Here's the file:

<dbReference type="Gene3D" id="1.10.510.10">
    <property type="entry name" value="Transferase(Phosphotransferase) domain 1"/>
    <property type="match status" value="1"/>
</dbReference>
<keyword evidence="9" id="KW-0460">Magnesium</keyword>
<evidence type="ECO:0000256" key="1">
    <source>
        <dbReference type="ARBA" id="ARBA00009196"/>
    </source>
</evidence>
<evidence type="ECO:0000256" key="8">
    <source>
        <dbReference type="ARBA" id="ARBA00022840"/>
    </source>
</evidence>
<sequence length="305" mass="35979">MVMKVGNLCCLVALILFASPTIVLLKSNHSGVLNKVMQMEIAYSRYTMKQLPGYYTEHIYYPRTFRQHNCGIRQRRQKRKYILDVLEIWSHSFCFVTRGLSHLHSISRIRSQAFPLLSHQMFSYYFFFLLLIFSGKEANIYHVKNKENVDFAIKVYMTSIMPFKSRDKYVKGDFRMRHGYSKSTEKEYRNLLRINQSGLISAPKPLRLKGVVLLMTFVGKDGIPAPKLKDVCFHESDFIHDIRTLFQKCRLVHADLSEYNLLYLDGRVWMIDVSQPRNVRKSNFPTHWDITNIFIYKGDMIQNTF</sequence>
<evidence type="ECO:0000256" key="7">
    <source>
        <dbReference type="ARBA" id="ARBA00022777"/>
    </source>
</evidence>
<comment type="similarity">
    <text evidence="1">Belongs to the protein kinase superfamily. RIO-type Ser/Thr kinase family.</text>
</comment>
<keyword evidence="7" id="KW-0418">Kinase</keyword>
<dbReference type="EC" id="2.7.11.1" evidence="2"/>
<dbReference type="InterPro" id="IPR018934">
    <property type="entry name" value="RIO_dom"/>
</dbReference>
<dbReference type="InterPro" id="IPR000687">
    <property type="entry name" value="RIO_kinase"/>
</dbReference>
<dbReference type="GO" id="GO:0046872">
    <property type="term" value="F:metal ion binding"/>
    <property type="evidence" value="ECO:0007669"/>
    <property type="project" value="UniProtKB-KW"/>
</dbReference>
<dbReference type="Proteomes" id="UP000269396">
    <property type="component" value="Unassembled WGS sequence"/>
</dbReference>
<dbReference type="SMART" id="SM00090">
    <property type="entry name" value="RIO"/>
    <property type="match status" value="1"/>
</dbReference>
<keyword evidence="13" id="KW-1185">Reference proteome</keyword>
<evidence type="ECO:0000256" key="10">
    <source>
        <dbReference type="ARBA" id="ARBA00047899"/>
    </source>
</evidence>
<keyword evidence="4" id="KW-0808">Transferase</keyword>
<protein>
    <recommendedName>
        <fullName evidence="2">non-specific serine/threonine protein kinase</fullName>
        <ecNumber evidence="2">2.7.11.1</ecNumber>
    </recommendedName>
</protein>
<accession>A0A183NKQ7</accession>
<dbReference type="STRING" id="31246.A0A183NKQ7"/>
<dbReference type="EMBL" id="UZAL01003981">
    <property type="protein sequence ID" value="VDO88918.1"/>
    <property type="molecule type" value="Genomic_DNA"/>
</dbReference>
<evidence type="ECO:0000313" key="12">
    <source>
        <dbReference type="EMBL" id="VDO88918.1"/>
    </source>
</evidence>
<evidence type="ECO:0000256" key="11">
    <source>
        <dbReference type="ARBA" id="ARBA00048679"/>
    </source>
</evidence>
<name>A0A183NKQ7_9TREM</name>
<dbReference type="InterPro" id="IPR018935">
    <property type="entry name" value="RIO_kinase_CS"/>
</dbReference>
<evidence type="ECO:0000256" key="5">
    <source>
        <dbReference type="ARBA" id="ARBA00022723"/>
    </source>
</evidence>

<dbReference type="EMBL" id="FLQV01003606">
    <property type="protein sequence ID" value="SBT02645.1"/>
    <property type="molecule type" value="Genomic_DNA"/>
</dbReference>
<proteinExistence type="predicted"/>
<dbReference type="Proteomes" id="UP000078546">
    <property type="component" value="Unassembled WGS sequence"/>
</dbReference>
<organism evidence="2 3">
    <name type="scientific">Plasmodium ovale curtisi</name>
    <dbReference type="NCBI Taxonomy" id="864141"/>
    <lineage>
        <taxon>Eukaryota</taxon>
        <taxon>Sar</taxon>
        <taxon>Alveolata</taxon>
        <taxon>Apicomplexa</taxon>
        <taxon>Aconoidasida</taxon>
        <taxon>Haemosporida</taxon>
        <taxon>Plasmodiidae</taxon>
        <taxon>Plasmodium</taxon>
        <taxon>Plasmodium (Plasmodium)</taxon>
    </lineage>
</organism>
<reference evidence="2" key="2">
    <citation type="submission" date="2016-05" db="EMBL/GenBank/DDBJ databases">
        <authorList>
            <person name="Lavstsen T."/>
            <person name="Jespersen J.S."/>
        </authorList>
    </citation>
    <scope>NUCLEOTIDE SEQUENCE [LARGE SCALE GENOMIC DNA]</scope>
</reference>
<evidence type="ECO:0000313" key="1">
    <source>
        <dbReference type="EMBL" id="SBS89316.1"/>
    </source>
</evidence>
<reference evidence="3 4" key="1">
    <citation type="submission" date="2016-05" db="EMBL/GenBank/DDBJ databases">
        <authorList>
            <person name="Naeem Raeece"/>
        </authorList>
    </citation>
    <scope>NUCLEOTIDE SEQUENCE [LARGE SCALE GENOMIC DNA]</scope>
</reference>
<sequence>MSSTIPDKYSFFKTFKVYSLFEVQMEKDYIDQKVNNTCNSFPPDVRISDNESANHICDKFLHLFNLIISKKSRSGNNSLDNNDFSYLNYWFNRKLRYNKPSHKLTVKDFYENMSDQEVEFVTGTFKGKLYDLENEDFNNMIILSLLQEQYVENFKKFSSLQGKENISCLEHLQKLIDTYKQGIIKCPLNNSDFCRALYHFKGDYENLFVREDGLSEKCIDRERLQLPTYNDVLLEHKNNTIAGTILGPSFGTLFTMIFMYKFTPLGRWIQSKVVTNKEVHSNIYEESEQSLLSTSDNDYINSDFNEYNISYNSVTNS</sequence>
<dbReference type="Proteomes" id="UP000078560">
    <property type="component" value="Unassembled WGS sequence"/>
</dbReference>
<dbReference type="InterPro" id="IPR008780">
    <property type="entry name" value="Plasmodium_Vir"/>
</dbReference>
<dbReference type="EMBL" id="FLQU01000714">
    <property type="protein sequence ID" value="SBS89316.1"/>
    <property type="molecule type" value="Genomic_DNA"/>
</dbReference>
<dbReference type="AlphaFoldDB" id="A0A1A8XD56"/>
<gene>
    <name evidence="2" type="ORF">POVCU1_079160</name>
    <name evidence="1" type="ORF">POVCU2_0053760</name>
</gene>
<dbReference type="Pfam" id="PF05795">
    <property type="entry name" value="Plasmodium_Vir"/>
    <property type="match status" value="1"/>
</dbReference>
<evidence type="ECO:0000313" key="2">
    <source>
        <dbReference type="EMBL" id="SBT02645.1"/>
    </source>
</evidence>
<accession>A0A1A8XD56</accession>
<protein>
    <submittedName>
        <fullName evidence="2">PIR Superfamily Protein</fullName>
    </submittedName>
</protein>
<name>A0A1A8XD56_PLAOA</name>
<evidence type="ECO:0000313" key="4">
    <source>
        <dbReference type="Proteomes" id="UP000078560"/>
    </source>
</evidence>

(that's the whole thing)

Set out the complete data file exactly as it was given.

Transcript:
<dbReference type="Gene3D" id="1.10.510.10">
    <property type="entry name" value="Transferase(Phosphotransferase) domain 1"/>
    <property type="match status" value="1"/>
</dbReference>
<keyword evidence="9" id="KW-0460">Magnesium</keyword>
<evidence type="ECO:0000256" key="1">
    <source>
        <dbReference type="ARBA" id="ARBA00009196"/>
    </source>
</evidence>
<evidence type="ECO:0000256" key="8">
    <source>
        <dbReference type="ARBA" id="ARBA00022840"/>
    </source>
</evidence>
<sequence length="305" mass="35979">MVMKVGNLCCLVALILFASPTIVLLKSNHSGVLNKVMQMEIAYSRYTMKQLPGYYTEHIYYPRTFRQHNCGIRQRRQKRKYILDVLEIWSHSFCFVTRGLSHLHSISRIRSQAFPLLSHQMFSYYFFFLLLIFSGKEANIYHVKNKENVDFAIKVYMTSIMPFKSRDKYVKGDFRMRHGYSKSTEKEYRNLLRINQSGLISAPKPLRLKGVVLLMTFVGKDGIPAPKLKDVCFHESDFIHDIRTLFQKCRLVHADLSEYNLLYLDGRVWMIDVSQPRNVRKSNFPTHWDITNIFIYKGDMIQNTF</sequence>
<evidence type="ECO:0000256" key="7">
    <source>
        <dbReference type="ARBA" id="ARBA00022777"/>
    </source>
</evidence>
<comment type="similarity">
    <text evidence="1">Belongs to the protein kinase superfamily. RIO-type Ser/Thr kinase family.</text>
</comment>
<keyword evidence="7" id="KW-0418">Kinase</keyword>
<dbReference type="EC" id="2.7.11.1" evidence="2"/>
<dbReference type="InterPro" id="IPR018934">
    <property type="entry name" value="RIO_dom"/>
</dbReference>
<dbReference type="InterPro" id="IPR000687">
    <property type="entry name" value="RIO_kinase"/>
</dbReference>
<dbReference type="GO" id="GO:0046872">
    <property type="term" value="F:metal ion binding"/>
    <property type="evidence" value="ECO:0007669"/>
    <property type="project" value="UniProtKB-KW"/>
</dbReference>
<dbReference type="Proteomes" id="UP000269396">
    <property type="component" value="Unassembled WGS sequence"/>
</dbReference>
<dbReference type="SMART" id="SM00090">
    <property type="entry name" value="RIO"/>
    <property type="match status" value="1"/>
</dbReference>
<keyword evidence="13" id="KW-1185">Reference proteome</keyword>
<evidence type="ECO:0000256" key="10">
    <source>
        <dbReference type="ARBA" id="ARBA00047899"/>
    </source>
</evidence>
<keyword evidence="4" id="KW-0808">Transferase</keyword>
<protein>
    <recommendedName>
        <fullName evidence="2">non-specific serine/threonine protein kinase</fullName>
        <ecNumber evidence="2">2.7.11.1</ecNumber>
    </recommendedName>
</protein>
<accession>A0A183NKQ7</accession>
<dbReference type="STRING" id="31246.A0A183NKQ7"/>
<dbReference type="EMBL" id="UZAL01003981">
    <property type="protein sequence ID" value="VDO88918.1"/>
    <property type="molecule type" value="Genomic_DNA"/>
</dbReference>
<evidence type="ECO:0000313" key="12">
    <source>
        <dbReference type="EMBL" id="VDO88918.1"/>
    </source>
</evidence>
<evidence type="ECO:0000256" key="11">
    <source>
        <dbReference type="ARBA" id="ARBA00048679"/>
    </source>
</evidence>
<name>A0A183NKQ7_9TREM</name>
<dbReference type="InterPro" id="IPR018935">
    <property type="entry name" value="RIO_kinase_CS"/>
</dbReference>
<evidence type="ECO:0000256" key="5">
    <source>
        <dbReference type="ARBA" id="ARBA00022723"/>
    </source>
</evidence>

<dbReference type="EMBL" id="FLQV01003606">
    <property type="protein sequence ID" value="SBT02645.1"/>
    <property type="molecule type" value="Genomic_DNA"/>
</dbReference>
<proteinExistence type="predicted"/>
<dbReference type="Proteomes" id="UP000078546">
    <property type="component" value="Unassembled WGS sequence"/>
</dbReference>
<organism evidence="2 3">
    <name type="scientific">Plasmodium ovale curtisi</name>
    <dbReference type="NCBI Taxonomy" id="864141"/>
    <lineage>
        <taxon>Eukaryota</taxon>
        <taxon>Sar</taxon>
        <taxon>Alveolata</taxon>
        <taxon>Apicomplexa</taxon>
        <taxon>Aconoidasida</taxon>
        <taxon>Haemosporida</taxon>
        <taxon>Plasmodiidae</taxon>
        <taxon>Plasmodium</taxon>
        <taxon>Plasmodium (Plasmodium)</taxon>
    </lineage>
</organism>
<reference evidence="2" key="2">
    <citation type="submission" date="2016-05" db="EMBL/GenBank/DDBJ databases">
        <authorList>
            <person name="Lavstsen T."/>
            <person name="Jespersen J.S."/>
        </authorList>
    </citation>
    <scope>NUCLEOTIDE SEQUENCE [LARGE SCALE GENOMIC DNA]</scope>
</reference>
<evidence type="ECO:0000313" key="1">
    <source>
        <dbReference type="EMBL" id="SBS89316.1"/>
    </source>
</evidence>
<reference evidence="3 4" key="1">
    <citation type="submission" date="2016-05" db="EMBL/GenBank/DDBJ databases">
        <authorList>
            <person name="Naeem Raeece"/>
        </authorList>
    </citation>
    <scope>NUCLEOTIDE SEQUENCE [LARGE SCALE GENOMIC DNA]</scope>
</reference>
<sequence>MSSTIPDKYSFFKTFKVYSLFEVQMEKDYIDQKVNNTCNSFPPDVRISDNESANHICDKFLHLFNLIISKKSRSGNNSLDNNDFSYLNYWFNRKLRYNKPSHKLTVKDFYENMSDQEVEFVTGTFKGKLYDLENEDFNNMIILSLLQEQYVENFKKFSSLQGKENISCLEHLQKLIDTYKQGIIKCPLNNSDFCRALYHFKGDYENLFVREDGLSEKCIDRERLQLPTYNDVLLEHKNNTIAGTILGPSFGTLFTMIFMYKFTPLGRWIQSKVVTNKEVHSNIYEESEQSLLSTSDNDYINSDFNEYNISYNSVTNS</sequence>
<dbReference type="Proteomes" id="UP000078560">
    <property type="component" value="Unassembled WGS sequence"/>
</dbReference>
<dbReference type="InterPro" id="IPR008780">
    <property type="entry name" value="Plasmodium_Vir"/>
</dbReference>
<dbReference type="EMBL" id="FLQU01000714">
    <property type="protein sequence ID" value="SBS89316.1"/>
    <property type="molecule type" value="Genomic_DNA"/>
</dbReference>
<dbReference type="AlphaFoldDB" id="A0A1A8XD56"/>
<gene>
    <name evidence="2" type="ORF">POVCU1_079160</name>
    <name evidence="1" type="ORF">POVCU2_0053760</name>
</gene>
<dbReference type="Pfam" id="PF05795">
    <property type="entry name" value="Plasmodium_Vir"/>
    <property type="match status" value="1"/>
</dbReference>
<evidence type="ECO:0000313" key="2">
    <source>
        <dbReference type="EMBL" id="SBT02645.1"/>
    </source>
</evidence>
<accession>A0A1A8XD56</accession>
<protein>
    <submittedName>
        <fullName evidence="2">PIR Superfamily Protein</fullName>
    </submittedName>
</protein>
<name>A0A1A8XD56_PLAOA</name>
<evidence type="ECO:0000313" key="4">
    <source>
        <dbReference type="Proteomes" id="UP000078560"/>
    </source>
</evidence>